Arts of Living on a Damaged Planet: Ghosts and Monsters of the Anthropocene

Calling a book "mandatory reading" usually feels hyperbolic, but it's justified in the case of Arts of Living on a Damaged Planet, a collection of essays about humanity, the natural world and what's next for us all. Written by academics, intellectuals and luminaries of literature, the pieces explore natural and man-made disasters, the deep reverberations of nuclear power, and how the human body should not be considered a single organism, but an ecosystem.

If that list of subjects sounds heavy, it is. Arts of Living on a Damaged Planet gets as deep as it can go, from questions surrounding the time/space continuum to how human activity is killing species at a catastrophic rate. But the point is not to shame or depress the reader. Editors Anna Tsing, Heather Swanson, Elaine Gan and Nils Bubandt (academics who originally brought the essayists together for a series of conferences) want to spur action. They hope that by reorienting how the reader considers herself--down to the very strands of her DNA--she may be willing to help change the fate of the planet. It's a lot of ask of one book, which is why it's quite stunning that Arts of Living on a Damaged Planet delivers so admirably.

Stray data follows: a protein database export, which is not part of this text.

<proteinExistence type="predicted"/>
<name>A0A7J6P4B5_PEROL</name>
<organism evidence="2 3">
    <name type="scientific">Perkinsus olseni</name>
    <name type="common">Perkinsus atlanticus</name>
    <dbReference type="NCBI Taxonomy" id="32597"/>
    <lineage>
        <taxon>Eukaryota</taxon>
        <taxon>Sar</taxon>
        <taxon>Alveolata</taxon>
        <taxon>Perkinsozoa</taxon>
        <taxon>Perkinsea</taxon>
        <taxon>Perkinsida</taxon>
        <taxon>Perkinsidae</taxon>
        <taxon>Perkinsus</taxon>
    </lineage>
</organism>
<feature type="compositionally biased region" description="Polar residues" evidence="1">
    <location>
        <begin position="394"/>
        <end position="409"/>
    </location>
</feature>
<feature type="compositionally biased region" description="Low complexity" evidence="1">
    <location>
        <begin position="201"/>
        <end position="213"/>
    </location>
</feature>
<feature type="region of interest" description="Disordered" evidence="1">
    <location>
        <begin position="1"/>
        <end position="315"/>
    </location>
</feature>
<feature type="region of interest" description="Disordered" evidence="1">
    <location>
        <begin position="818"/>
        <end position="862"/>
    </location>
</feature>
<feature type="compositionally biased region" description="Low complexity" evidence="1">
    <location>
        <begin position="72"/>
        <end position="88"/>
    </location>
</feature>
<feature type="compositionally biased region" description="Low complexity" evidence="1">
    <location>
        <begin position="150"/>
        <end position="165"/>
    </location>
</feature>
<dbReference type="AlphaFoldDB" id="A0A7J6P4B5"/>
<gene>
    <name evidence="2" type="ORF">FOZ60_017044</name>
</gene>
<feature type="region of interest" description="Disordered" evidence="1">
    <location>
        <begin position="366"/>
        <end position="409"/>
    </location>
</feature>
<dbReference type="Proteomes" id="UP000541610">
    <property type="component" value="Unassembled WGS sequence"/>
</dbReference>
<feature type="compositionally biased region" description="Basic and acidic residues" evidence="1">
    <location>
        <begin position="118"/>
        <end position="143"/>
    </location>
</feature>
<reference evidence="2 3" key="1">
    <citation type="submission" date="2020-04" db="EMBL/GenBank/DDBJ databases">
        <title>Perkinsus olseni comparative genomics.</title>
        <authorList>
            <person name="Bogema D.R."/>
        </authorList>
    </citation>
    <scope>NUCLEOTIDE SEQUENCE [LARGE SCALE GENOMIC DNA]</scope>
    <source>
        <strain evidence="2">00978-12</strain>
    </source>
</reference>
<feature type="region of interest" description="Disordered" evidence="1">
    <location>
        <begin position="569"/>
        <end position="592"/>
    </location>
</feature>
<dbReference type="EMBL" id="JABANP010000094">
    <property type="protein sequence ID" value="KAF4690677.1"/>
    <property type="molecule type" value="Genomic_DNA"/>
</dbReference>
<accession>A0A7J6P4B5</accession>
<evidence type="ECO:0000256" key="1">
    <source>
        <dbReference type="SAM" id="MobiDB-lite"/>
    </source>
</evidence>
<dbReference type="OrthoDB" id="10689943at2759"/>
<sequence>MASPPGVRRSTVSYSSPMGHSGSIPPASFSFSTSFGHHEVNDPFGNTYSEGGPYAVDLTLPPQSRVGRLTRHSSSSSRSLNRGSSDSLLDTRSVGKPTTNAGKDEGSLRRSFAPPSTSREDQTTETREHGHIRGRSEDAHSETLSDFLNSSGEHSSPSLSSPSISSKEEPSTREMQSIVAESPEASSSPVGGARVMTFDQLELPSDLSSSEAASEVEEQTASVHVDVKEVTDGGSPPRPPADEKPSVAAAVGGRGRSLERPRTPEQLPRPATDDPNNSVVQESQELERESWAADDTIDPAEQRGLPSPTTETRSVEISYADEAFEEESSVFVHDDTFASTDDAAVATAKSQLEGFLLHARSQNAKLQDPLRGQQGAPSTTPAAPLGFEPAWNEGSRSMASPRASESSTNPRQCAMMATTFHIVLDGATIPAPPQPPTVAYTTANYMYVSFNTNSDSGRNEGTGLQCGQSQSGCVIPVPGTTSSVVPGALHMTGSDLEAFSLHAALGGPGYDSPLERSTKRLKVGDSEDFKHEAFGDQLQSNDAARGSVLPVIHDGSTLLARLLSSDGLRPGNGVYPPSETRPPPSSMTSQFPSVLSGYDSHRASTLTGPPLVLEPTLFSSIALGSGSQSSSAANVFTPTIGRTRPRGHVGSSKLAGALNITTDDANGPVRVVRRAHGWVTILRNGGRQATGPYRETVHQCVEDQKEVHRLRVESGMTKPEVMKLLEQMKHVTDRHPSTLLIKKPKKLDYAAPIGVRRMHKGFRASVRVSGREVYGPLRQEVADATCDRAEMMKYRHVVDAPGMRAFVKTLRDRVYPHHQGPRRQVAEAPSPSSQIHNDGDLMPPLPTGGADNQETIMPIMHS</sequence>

Readers will explore the guts of the Chernobyl reactor, interact with an Indonesian mud volcano whose origins are still not fully explained, and watch ants of the American Southwest form new colonies. Arts of Living on a Damaged Planet is a trip, but one with a noble aim: changing how we all think about the world. --Noah Cruickshank, adult engagement manager, the Field Museum, Chicago, Ill.

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